"Given this interest from the human area and the openness of veterinarians to collaboration, I think the timing couldn't be better for the development a clinical arm of the one-health movement."

— BARBARA NATTERSON HOROWITZ, MD,
CARDIOLOGY PROFESSOR, UNIVERSITY
OF CALIFORNIA-LOS ANGELES, AND DIRECTOR
OF IMAGING (ELECTROPHYSIOLOGY),
CARDIOLOGY DIVISION, DAVID GEFFEN SCHOOL
OF MEDICINE, UCLA

 

Through my work at the LA Zoo, I began realizing how incredibly similar the diseases and pathologies were between species. Every day as a human cardiologist at UCLA, I would keep track of every disease I saw in a patient that day, whether cardiovascular, hematalogic, neurologic, gastrointestinal, or psychiatric. Then, in the evening I would search for correlates in the animal world. With help from the librarians at the UCLA Biomedical Library, I have accessed multiple veterinary databases for review. The overlap is extraordinary—and although this may seem obvious to veterinarians—my physician colleagues have been extremely surprised and, in some cases, inspired by this revelation. The results of this search have profoundly changed how I look at my human patients and their illnesses.

In 2002, there was this "new diagnosis" that exploded into the field of human cardiology called takotsubo cardiomyopathy. Basically, it was fear-induced heart failure. One day at the zoo, we were working on an animal that had been restrained and was being sedated for an echocardiographic analysis. One of the veterinarians cautioned me that we didn't want to scare the animal, and he mentioned that it might develop what's called capture myopathy. It turns out that capture myopathy was described in 1974 in Nature. The notion that intense fear can induce myopathy has been well known to veterinarians and occurs in multiple species. What's so fascinating about the literature is that it was decades later that we human cardiologists described it.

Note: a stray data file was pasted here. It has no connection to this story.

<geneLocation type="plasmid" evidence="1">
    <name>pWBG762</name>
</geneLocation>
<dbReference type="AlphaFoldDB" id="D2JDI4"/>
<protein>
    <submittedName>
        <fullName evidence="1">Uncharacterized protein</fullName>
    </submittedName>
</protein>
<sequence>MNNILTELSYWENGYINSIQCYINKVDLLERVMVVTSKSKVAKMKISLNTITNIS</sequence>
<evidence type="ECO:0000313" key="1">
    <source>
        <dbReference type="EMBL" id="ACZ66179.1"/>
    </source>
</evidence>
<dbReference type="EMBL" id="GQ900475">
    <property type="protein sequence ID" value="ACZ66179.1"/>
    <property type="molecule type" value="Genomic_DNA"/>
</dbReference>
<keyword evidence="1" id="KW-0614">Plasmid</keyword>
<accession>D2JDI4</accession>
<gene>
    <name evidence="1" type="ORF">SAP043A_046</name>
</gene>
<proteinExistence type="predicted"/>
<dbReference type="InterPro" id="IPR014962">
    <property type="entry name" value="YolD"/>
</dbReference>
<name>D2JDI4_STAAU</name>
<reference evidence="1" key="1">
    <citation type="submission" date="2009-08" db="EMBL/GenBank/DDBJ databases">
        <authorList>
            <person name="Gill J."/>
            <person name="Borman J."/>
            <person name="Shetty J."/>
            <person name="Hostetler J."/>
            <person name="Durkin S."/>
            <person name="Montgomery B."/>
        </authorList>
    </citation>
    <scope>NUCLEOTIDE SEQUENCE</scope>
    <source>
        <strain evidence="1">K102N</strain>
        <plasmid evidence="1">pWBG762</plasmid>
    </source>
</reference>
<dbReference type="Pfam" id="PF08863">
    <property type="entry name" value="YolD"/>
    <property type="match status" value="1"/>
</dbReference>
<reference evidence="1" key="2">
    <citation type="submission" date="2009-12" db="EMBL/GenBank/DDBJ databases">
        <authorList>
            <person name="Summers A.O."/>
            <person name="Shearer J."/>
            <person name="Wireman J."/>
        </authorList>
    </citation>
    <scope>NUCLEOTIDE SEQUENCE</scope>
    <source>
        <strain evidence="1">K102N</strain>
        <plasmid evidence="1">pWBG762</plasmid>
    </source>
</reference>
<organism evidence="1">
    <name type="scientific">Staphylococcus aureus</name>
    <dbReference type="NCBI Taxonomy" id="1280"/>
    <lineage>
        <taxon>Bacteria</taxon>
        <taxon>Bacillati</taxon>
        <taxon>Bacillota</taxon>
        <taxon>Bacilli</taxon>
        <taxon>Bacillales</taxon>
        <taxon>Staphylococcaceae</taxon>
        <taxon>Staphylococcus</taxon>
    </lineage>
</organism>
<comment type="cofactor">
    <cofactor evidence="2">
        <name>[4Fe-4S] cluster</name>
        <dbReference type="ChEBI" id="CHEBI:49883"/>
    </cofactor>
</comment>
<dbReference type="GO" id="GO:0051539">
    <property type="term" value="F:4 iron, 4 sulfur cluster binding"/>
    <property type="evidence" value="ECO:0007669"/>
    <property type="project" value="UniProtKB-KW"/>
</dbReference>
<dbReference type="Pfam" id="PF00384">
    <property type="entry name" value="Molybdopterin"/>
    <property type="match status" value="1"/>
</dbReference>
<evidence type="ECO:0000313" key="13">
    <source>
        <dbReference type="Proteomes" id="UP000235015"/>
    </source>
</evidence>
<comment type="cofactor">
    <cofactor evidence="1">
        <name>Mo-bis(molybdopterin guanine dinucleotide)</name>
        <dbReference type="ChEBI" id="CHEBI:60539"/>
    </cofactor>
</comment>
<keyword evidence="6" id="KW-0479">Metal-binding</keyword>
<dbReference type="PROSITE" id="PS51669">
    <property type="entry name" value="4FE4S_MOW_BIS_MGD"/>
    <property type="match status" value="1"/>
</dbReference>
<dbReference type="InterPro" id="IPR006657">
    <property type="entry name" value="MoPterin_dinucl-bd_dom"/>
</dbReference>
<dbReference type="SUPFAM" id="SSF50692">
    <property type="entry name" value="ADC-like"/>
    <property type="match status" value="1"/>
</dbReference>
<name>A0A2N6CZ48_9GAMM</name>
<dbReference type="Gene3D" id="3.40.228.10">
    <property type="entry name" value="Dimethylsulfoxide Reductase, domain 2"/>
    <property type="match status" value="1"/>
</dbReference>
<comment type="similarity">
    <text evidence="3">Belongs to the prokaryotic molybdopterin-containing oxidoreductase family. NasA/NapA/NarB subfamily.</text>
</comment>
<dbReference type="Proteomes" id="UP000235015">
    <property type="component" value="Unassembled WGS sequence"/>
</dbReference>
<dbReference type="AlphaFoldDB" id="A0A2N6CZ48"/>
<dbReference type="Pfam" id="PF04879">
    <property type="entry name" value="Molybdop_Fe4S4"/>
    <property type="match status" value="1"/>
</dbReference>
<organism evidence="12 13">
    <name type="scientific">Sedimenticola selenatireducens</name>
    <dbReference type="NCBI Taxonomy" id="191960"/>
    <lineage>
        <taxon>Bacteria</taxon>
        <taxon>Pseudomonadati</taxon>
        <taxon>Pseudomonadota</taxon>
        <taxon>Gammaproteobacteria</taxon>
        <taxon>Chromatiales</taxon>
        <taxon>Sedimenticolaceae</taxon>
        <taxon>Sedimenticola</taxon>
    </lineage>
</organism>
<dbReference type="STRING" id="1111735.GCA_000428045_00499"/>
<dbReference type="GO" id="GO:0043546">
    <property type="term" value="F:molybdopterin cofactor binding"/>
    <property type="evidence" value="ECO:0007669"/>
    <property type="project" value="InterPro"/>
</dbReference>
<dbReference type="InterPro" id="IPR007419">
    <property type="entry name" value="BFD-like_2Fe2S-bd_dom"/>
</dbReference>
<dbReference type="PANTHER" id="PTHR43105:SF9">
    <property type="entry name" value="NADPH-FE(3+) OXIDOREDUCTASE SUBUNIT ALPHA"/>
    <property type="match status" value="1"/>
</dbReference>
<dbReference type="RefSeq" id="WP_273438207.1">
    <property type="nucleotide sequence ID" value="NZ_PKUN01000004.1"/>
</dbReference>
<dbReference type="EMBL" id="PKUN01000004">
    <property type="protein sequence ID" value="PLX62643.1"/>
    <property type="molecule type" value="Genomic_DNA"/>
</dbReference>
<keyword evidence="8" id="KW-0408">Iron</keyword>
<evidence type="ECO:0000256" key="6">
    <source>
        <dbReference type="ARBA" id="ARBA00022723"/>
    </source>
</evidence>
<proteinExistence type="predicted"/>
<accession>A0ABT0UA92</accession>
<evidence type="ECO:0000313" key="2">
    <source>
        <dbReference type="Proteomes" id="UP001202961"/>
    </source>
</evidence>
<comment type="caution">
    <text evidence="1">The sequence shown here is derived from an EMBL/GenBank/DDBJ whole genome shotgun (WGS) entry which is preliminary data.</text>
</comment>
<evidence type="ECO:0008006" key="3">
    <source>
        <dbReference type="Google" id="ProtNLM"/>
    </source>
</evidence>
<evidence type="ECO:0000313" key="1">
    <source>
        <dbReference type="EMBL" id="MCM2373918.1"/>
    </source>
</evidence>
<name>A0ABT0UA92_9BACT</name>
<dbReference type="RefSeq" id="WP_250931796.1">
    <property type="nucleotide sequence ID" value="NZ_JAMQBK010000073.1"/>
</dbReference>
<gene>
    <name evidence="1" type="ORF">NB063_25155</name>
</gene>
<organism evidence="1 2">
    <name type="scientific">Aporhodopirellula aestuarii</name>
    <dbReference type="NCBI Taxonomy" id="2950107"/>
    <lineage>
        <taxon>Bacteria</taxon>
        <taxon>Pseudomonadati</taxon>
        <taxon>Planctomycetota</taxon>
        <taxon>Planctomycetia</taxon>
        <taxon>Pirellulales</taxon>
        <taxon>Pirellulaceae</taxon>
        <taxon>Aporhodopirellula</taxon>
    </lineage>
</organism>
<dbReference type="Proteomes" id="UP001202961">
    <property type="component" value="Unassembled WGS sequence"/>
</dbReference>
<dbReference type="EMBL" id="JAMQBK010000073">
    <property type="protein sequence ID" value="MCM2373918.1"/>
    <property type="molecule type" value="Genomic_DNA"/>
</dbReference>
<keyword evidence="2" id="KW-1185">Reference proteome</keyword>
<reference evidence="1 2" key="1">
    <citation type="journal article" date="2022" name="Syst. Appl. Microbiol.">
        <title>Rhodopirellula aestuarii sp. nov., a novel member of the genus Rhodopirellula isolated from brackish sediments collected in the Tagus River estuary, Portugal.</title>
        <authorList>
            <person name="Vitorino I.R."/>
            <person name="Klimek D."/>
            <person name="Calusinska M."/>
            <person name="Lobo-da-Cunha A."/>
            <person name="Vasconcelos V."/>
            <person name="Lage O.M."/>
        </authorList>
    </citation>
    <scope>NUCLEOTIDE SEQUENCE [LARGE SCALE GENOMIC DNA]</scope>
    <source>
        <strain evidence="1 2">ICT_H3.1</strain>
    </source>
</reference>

This recognition demonstrated to me the need for some form of clinical "one health." I thought, if this revelation occurred incidentally because a human cardiologist happened to be paying attention in a veterinary case, how many other diagnoses are there that are well-known in the veterinary world that we don't really know about in the human world because the language is different, the nomenclature is different, the terminology is different?